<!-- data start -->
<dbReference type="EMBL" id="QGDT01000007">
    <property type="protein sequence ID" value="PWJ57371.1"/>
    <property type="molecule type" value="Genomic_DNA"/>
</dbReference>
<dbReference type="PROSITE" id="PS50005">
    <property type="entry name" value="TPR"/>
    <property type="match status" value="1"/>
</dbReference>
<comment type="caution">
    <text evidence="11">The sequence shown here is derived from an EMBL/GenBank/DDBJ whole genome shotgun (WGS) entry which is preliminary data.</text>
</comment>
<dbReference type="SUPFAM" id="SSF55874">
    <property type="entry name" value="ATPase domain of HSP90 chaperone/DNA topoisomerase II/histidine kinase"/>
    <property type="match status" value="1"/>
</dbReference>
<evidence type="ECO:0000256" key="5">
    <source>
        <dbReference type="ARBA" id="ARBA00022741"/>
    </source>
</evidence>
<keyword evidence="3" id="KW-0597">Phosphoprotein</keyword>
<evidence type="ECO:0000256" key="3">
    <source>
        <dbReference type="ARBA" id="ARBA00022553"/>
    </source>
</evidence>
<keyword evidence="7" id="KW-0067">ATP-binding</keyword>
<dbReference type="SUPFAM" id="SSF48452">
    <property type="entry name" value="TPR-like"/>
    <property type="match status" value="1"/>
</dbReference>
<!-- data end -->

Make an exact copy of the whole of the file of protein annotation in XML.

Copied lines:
<dbReference type="EMBL" id="QGDT01000007">
    <property type="protein sequence ID" value="PWJ57371.1"/>
    <property type="molecule type" value="Genomic_DNA"/>
</dbReference>
<dbReference type="PROSITE" id="PS50005">
    <property type="entry name" value="TPR"/>
    <property type="match status" value="1"/>
</dbReference>
<comment type="caution">
    <text evidence="11">The sequence shown here is derived from an EMBL/GenBank/DDBJ whole genome shotgun (WGS) entry which is preliminary data.</text>
</comment>
<dbReference type="SUPFAM" id="SSF55874">
    <property type="entry name" value="ATPase domain of HSP90 chaperone/DNA topoisomerase II/histidine kinase"/>
    <property type="match status" value="1"/>
</dbReference>
<evidence type="ECO:0000256" key="5">
    <source>
        <dbReference type="ARBA" id="ARBA00022741"/>
    </source>
</evidence>
<keyword evidence="3" id="KW-0597">Phosphoprotein</keyword>
<evidence type="ECO:0000256" key="3">
    <source>
        <dbReference type="ARBA" id="ARBA00022553"/>
    </source>
</evidence>
<keyword evidence="7" id="KW-0067">ATP-binding</keyword>
<dbReference type="SUPFAM" id="SSF48452">
    <property type="entry name" value="TPR-like"/>
    <property type="match status" value="1"/>
</dbReference>